More big companies offer transition leave to transgender staff

Pride bags in Albert Heijn. Photo: Lauren Comiteau

More big companies in the Netherlands are offering special leave to transgender staff if they are going through transition, broadcaster NOS reported on Thursday.

This week food retail group Ahold Delhaize, the Netherlands’ biggest employer with a workforce of 130,000, announced it would give people who want to change gender 33 weeks paid leave to be able to go through the transition process.

The measure is part of the company’s Life Events Framework which provides support for workers who are going through changes in their lives, such as childbirth, moving house, marriage, navigating disability, bereavement or retirement.

The new addition to the framework, which only applies to the Netherlands-based staff, is aimed at “achieving a diverse and inclusive society,” the company said.

The move has been welcomed by Transgender Network which fights for the rights of transgender people. “These companies are leading by example. This gives people the opportunity to recuperate while not losing income, and employers will be less inclined to discriminate against transgender people during the application process,” chairman Remke Verdegem told NOS.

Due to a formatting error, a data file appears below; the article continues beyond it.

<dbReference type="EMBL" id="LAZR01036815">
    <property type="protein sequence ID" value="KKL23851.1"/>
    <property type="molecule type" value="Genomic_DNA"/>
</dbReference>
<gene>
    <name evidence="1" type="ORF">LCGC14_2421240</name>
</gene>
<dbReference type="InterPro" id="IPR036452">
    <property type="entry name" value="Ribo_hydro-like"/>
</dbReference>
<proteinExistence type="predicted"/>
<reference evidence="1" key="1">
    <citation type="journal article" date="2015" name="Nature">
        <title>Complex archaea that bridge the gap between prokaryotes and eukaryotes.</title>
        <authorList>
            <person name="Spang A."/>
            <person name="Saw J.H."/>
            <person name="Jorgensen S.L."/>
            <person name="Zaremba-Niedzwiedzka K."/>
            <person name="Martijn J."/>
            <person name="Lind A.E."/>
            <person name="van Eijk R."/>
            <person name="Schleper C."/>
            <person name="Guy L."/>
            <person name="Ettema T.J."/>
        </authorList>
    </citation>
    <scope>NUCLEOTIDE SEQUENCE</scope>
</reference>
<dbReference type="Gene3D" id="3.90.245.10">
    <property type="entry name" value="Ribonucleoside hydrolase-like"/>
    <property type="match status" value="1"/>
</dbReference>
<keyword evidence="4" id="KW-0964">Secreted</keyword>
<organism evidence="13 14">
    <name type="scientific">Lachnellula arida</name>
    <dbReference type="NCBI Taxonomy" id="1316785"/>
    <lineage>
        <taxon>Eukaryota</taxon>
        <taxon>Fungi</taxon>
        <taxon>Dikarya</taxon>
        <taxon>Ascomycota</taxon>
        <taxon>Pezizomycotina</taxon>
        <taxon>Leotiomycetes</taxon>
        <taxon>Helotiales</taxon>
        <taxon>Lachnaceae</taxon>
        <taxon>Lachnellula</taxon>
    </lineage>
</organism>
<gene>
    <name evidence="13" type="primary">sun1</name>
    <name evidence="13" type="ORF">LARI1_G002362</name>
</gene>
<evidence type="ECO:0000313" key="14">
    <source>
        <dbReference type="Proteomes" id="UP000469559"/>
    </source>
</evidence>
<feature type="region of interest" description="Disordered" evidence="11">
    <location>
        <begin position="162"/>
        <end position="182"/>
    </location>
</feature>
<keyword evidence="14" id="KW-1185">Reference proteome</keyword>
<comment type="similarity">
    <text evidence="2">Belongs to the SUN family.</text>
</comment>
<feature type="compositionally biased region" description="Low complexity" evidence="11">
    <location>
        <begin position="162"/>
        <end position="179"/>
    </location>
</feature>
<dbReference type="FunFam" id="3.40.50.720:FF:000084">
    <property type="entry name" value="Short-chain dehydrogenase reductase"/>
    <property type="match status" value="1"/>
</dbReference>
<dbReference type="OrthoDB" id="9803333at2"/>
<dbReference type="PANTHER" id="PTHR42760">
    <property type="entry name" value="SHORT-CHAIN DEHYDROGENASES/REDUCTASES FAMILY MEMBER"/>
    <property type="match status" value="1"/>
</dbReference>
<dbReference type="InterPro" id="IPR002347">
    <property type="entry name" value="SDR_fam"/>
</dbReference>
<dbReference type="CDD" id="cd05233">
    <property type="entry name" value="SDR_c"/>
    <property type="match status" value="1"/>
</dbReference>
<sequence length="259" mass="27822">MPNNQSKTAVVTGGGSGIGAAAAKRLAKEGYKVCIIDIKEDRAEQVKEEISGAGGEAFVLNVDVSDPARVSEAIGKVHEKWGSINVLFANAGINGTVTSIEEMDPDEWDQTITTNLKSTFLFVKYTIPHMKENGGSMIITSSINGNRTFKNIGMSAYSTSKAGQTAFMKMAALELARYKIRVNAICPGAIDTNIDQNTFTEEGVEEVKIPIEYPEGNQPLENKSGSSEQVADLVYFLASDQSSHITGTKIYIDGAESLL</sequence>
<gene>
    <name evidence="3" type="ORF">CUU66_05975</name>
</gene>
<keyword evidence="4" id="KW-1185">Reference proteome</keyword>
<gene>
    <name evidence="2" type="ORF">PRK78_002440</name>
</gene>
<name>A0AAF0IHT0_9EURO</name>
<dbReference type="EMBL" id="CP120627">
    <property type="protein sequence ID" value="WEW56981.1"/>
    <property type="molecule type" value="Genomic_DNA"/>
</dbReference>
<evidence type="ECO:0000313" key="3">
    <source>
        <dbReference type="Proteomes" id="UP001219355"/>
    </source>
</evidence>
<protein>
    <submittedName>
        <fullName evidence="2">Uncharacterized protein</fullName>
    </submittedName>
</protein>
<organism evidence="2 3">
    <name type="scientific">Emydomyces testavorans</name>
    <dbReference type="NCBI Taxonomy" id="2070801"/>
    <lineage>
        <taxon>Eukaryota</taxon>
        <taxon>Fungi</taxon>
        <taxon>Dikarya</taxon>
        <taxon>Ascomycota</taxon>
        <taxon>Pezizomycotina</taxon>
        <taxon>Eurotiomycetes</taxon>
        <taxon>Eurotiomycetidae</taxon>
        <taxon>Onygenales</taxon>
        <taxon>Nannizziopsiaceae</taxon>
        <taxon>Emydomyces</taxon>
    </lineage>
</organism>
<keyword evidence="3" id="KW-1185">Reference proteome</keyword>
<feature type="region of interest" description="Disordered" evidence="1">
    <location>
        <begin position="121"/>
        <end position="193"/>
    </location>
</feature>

Pay deals

Most companies currently offering transition leave in their collective pay and conditions deals, including Ikea, universities, Philips, NS, insurers and government departments, allow for a 24-week transition leave over a period of ten years.

At companies Lush and Ahold Delhaize, the provision is not included in the collective pay deal (CAO). How many people out of a total of 400,000 workers have benefitted from the measure is not known.

“We prefer the measure to be included in a CAO because then it cannot be changed so easily,” said Peter Mekers of the rainbow network at trade union federation FNV.

There are between 90,000 and 390,000 transgender persons in the Netherlands, depending on the definition used, figures from Transgender Info show.

An investigation by research bureau SEOR two years ago on behalf of the education ministry showed transgender people face discrimination on the jobs market, and experience negative reactions to their transition from employers and colleagues. That in turn causes stress and loss of motivation.

In 2017 socio-cultural think tank SCP found transgender people are often on the lower end of the income scale and are more often in debt.

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